A few days from now, Google’s AlphaGo artificial intelligence (AI) program will take on one of the world’s greatest Go players, South Korea’s Lee Se-Dol, in a live-streamed, five-day match in what’s considered to be the most difficult board game for computers. As researchers who have worked extensively with games, we are excited to see such great progress in computer Go, and we will, of course, be rooting for the machine and the scientists behind the machine.
From the beginning of AI, researchers were immediately drawn to games like checkers and chess, due to the enormous complexity of calculating the best moves. An additional perceived advantage of these board games was that they were “clean,” i.e., an exact formal specification of the task can be given to computers, in terms of the game states, the rules of legal play, and determining the ultimate outcome.
Developing AI programs to master board games drove great progress in the field by many researchers—including advances in techniques for search algorithms and evaluation functions. These techniques were supercharged in the 1990s, when IBM’s Deep Blue team (including M.C.) combined advances in search and evaluation with large-scale parallel computing, enabling a win in 1997 over world chess champion Garry Kasparov. Major innovations in machine learning were also developed, notably in the self-teaching programs of IBM researchers Arthur Samuel in checkers in the 1950s, and one of us (G.T.) in backgammon in the 1990s.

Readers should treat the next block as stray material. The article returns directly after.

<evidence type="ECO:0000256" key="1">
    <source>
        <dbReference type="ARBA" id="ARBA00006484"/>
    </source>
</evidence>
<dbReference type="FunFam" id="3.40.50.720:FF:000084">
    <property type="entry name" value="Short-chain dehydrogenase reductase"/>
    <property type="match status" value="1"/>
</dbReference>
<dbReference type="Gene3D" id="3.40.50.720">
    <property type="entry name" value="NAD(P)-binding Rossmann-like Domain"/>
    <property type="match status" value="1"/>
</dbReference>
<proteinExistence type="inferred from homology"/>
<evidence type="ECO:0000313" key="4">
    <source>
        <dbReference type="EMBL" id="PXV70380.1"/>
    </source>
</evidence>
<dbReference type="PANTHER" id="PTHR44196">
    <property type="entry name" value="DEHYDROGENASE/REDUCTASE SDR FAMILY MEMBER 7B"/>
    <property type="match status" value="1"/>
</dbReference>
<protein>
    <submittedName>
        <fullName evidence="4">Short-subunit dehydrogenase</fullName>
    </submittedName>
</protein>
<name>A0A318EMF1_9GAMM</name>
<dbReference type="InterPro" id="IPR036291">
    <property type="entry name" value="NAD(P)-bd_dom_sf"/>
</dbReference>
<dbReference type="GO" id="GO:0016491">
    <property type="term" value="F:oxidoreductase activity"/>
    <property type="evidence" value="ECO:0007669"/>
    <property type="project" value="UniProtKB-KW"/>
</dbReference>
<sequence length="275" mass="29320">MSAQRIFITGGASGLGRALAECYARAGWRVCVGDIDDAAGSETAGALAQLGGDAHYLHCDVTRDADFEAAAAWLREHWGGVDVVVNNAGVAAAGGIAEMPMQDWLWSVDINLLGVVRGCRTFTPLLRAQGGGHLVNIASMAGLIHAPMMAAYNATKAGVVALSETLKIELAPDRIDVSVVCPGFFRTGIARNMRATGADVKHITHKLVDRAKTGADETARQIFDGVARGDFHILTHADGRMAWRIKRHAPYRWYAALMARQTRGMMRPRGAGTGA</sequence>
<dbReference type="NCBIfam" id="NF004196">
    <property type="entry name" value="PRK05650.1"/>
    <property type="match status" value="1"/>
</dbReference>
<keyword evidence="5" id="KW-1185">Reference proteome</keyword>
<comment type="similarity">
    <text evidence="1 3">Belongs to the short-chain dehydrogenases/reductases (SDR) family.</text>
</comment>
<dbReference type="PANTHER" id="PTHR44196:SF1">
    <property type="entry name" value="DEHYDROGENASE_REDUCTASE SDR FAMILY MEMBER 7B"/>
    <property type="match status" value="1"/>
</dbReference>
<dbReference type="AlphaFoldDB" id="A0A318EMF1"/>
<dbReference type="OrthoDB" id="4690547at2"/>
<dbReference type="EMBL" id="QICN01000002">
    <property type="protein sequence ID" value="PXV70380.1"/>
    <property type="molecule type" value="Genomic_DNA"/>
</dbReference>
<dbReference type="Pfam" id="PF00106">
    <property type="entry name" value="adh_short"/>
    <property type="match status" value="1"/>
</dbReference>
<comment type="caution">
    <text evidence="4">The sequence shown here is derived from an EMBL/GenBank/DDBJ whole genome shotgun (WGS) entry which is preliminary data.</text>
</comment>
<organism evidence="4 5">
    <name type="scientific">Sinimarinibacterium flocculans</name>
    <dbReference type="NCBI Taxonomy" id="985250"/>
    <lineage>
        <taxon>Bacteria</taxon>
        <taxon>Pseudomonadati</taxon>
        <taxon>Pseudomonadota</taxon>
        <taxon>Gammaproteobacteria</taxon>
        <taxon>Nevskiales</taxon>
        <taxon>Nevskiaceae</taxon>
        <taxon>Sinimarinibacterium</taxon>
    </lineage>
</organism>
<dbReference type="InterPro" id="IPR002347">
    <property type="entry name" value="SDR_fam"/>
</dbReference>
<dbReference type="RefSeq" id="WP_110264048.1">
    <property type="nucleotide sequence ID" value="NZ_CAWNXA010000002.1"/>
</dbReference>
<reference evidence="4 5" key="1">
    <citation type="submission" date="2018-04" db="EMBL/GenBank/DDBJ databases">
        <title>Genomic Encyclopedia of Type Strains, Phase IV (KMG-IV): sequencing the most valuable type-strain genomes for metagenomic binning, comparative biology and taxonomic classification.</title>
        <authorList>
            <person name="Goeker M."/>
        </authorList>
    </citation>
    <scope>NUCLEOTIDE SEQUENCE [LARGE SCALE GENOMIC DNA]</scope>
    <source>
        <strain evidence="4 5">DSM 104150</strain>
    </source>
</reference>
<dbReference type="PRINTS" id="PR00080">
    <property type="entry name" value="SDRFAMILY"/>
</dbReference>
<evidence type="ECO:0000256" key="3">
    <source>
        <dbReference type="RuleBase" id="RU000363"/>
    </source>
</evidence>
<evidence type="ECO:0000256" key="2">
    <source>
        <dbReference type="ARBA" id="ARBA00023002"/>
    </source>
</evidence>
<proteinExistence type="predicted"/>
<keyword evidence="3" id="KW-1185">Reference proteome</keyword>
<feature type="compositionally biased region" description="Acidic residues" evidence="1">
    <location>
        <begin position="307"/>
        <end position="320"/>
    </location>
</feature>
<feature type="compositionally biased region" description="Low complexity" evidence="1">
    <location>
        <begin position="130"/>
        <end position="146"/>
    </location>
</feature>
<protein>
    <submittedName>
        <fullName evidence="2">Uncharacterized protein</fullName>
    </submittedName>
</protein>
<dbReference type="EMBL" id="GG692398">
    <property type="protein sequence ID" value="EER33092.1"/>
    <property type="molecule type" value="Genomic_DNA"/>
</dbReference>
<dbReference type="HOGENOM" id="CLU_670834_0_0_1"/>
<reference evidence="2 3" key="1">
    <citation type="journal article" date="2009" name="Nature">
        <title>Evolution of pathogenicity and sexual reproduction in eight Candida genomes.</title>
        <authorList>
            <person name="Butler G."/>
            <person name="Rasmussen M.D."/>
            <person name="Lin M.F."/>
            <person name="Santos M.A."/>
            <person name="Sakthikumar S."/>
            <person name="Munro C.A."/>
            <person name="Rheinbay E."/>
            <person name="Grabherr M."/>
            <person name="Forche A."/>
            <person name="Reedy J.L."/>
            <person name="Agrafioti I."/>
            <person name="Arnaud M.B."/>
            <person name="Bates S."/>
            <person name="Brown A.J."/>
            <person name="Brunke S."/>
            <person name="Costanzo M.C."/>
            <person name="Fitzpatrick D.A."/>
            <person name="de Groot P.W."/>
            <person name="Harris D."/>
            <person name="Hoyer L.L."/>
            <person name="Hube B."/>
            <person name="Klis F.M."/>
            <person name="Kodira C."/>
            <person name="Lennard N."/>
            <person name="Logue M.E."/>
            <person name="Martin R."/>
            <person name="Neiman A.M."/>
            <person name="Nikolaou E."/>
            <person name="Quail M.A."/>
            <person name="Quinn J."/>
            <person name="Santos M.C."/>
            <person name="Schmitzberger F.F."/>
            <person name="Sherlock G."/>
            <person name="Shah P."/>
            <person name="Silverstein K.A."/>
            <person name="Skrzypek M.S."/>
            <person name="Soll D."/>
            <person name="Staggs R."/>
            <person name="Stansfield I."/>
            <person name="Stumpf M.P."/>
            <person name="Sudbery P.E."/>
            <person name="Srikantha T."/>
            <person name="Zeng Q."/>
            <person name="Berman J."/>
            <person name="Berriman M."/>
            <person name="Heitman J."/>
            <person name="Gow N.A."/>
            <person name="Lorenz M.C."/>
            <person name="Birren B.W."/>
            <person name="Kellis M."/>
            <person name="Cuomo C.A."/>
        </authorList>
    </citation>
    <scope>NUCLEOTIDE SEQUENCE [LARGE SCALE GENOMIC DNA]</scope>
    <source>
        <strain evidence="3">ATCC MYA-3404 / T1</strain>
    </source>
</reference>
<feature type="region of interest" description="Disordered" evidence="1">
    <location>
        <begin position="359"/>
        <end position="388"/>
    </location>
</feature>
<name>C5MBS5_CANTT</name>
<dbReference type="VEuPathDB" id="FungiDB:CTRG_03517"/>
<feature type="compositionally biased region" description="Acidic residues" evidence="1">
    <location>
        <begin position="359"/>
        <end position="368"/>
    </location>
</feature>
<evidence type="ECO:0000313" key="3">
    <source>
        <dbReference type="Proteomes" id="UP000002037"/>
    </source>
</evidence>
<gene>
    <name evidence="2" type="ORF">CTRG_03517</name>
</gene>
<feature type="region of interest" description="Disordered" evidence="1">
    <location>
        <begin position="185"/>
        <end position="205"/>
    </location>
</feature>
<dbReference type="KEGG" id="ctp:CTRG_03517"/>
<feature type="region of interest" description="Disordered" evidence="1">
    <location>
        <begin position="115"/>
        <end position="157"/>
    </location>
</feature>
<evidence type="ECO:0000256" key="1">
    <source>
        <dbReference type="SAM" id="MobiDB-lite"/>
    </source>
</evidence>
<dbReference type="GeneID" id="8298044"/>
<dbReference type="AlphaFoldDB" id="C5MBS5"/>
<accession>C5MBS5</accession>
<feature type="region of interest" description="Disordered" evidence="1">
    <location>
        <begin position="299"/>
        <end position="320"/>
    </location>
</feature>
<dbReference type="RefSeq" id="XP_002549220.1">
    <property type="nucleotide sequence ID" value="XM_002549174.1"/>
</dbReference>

However, research in such “clean” game domains didn’t really address most real-life tasks that have a “messy” nature. By “messy,” we mean that, unlike board games, it may be infeasible to write down an exact specification of what happens when actions are taken, or indeed what exactly is the objective of the task. Real-world tasks typically pose additional challenges, such as ambiguous, hidden or missing data, and “non-stationarity,” meaning that the task can change unexpectedly over time. Moreover, they generally require human-level cognitive faculties, such as fluency in natural languages, common-sense reasoning and knowledge understanding, and developing a theory of the motives and thought processes of other humans.
To begin to tackle the “messy” nature of real-world tasks, research scientists turned again to games. IBM’s Watson incorporated facets of AI, machine learning, deep question answering and natural language processing to play the American quiz show Jeopardy!, triumphing against the world’s best human players.
However, despite more than 60 years of research, AI scientists still appear to be decades away from creating fully autonomous systems that manifest human-level cognitive faculties. Yet we believe that now is a fantastic time for AI to begin tackling the messy problems of real life in a big way. Machines may not embody human-level cognition, but they can now crunch web-scale datasets with cloud-scale compute power, and thereby extract insights using highly sophisticated algorithms for machine learning. The key to progress, we believe, is to shift research focus from the sci-fi fantasy of machines that fully replicate human general intelligence (like Commander Data on Star Trek), and instead emphasize developing collaborative machines that can work in concert with humans, exploiting the disparate strengths of each.
IBM is firmly committed to this direction with Watson and our research in cognitive computing — systems that ingest large amounts of diverse data, reason over data, learn from their interactions with information and people, and interact with people in ways that are natural to us. None of this research focuses on sentience or autonomy on the part of machines. Rather, it consists of augmenting the human ability to understand — and act upon — the complex systems of our society.